“Here is how I understand your story, and it is how I will recount it to the Viceroy: You and your brother-in-law, Brian were clearing dead wood when a wyer of dragons appeared and carried off your brother-in-law, and the pony. You stood your ground and the beasts circled you before a purple worm struck you with its tail, sending you flying. You landed in a stream, and thus moistened survived the airborne blast of the wyer. They departed northwards, and you were able after a time of recovery to make your way to the palace to report the encounter, and the loss of valuable woodland,” Wilfred summarised.
“Um,” Connor began.
“Just say yes,” the Dwarf instructed.
“Perfect,” the Dragon Hunter declared. “I, of course, under such circumstances, and with your newly acquired intellegence of the vindictive and unrelenting nature of dragons toward their quarry, recommend that you and your sister remove yourselves southwards, away from the last known heading of the beasts. I will use my position with the Viceroy to secure you and your sister’s pensions in full for such a journey, and I recommend that you leave as soon as I provide that purse for you. I don’t see that there will ever be a need for you or your kin to return to these parts, as some other details of your confession might under such an eventuality be recalled by me in the future. I assure you, however, that such revelations are safe with me, and Runny here, as long as you stick to the agreement.”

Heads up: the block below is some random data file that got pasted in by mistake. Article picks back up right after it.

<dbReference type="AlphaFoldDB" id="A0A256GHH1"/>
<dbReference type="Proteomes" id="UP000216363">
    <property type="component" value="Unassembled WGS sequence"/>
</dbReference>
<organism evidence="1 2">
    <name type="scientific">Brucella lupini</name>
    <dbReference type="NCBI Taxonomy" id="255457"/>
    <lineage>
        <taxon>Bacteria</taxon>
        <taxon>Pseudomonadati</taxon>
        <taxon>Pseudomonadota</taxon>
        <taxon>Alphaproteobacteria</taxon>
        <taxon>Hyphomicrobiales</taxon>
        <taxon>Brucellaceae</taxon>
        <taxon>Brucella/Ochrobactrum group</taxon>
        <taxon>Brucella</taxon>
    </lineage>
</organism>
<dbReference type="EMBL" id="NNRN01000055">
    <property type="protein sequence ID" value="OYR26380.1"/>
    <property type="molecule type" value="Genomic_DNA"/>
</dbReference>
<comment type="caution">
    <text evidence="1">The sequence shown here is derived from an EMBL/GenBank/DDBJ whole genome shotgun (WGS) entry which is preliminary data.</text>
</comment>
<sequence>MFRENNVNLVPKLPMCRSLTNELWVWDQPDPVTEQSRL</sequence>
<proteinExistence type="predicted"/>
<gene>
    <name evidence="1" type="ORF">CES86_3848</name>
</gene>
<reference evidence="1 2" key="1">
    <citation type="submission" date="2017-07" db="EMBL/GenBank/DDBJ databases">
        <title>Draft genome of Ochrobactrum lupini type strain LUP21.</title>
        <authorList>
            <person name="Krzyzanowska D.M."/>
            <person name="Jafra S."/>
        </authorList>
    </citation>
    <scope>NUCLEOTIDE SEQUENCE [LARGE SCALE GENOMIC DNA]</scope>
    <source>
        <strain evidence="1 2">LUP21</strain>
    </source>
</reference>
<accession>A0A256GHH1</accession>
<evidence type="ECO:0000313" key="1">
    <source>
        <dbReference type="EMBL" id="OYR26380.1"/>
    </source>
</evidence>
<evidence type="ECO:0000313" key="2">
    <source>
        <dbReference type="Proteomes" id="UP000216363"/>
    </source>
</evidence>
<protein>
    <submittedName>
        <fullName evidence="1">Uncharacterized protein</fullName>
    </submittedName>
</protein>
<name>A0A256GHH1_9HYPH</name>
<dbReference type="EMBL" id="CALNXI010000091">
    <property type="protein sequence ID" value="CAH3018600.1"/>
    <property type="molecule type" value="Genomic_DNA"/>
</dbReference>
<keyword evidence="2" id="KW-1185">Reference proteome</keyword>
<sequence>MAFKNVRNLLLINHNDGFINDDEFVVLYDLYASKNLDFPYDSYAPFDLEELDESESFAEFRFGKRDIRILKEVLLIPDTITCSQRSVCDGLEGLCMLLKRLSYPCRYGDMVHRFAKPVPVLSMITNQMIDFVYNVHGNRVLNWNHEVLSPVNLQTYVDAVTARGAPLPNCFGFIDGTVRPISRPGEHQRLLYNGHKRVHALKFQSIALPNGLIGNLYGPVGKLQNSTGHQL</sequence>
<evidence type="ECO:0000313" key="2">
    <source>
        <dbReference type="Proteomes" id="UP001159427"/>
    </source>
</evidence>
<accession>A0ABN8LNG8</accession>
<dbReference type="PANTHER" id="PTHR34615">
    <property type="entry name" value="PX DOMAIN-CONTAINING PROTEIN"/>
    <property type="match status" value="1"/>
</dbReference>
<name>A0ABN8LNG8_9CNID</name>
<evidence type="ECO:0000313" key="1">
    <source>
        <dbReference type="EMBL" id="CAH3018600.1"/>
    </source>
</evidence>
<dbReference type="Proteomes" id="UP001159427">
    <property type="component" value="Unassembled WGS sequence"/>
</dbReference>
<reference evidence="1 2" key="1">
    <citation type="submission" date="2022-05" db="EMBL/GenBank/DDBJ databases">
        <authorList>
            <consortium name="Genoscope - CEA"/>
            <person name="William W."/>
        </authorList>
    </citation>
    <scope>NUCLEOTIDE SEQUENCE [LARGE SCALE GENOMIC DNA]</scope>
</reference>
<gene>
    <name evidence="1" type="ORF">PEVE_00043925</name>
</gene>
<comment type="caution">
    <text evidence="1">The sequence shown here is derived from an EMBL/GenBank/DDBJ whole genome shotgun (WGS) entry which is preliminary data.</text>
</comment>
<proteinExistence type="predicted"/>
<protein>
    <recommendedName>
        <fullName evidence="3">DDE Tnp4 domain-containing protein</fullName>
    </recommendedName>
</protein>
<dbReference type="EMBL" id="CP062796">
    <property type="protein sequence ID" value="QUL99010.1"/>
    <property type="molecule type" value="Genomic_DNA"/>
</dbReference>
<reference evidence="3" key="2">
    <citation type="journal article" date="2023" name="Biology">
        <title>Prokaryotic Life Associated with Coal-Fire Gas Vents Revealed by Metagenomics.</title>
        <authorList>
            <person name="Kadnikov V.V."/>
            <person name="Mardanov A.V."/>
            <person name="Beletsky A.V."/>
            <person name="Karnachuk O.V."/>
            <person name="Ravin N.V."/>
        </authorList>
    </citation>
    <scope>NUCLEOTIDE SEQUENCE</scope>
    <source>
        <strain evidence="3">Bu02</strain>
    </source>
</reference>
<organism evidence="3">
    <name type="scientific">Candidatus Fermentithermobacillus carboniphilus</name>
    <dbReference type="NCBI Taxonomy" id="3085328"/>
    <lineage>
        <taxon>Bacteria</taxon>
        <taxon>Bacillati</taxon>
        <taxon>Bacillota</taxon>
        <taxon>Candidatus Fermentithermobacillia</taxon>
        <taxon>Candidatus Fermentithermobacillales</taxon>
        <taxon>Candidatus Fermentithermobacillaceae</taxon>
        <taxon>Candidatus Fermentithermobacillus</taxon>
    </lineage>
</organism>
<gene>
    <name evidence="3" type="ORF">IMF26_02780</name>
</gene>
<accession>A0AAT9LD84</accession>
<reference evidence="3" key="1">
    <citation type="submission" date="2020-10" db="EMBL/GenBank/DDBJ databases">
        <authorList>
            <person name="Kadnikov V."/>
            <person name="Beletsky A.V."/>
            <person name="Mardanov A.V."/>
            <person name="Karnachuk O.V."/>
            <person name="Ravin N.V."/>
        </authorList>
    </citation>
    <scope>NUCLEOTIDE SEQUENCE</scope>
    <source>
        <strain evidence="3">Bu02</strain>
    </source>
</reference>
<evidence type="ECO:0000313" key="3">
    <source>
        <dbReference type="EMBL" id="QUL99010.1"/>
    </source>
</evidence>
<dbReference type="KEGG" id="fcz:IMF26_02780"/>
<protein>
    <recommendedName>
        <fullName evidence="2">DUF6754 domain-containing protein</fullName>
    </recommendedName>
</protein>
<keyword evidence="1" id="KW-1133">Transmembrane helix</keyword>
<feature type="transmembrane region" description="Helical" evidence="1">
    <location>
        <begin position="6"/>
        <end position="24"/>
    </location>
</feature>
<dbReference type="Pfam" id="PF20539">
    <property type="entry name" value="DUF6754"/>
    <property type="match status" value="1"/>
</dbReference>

“I . . .” Connor said hesitantly.
“Agree, is the word you are looking for, Furster,” Roundbottom interjected.
“I . . . agree,” the forester said a little uneasily.
“Perfect,” Wilfred said again. “Let’s get you to sleep-off some ale, and we will get you and your sister packing in the morning.”
“And my pension?”
“No worries there, Lad,” Runny said. “We will get ya the silver in the morn.”
Soon the forester was snoring away.
“So, a meet’n with the palace folk?” Runny asked.
“I don’t see why not. Most of the village heard you warn the man, and I’m sure news of it has already reached the Viceroy’s ears. If I know his type, and I think I do, he will happily hedge his bets in case we fail to kill the dragons, by getting them to go southwards looking for Connor rather than staying in this realm.”
“I reckon you’re right there,” the Dwarf said. “I will send a message to the lads in the morrow while you is seeing the Viceroy feller.”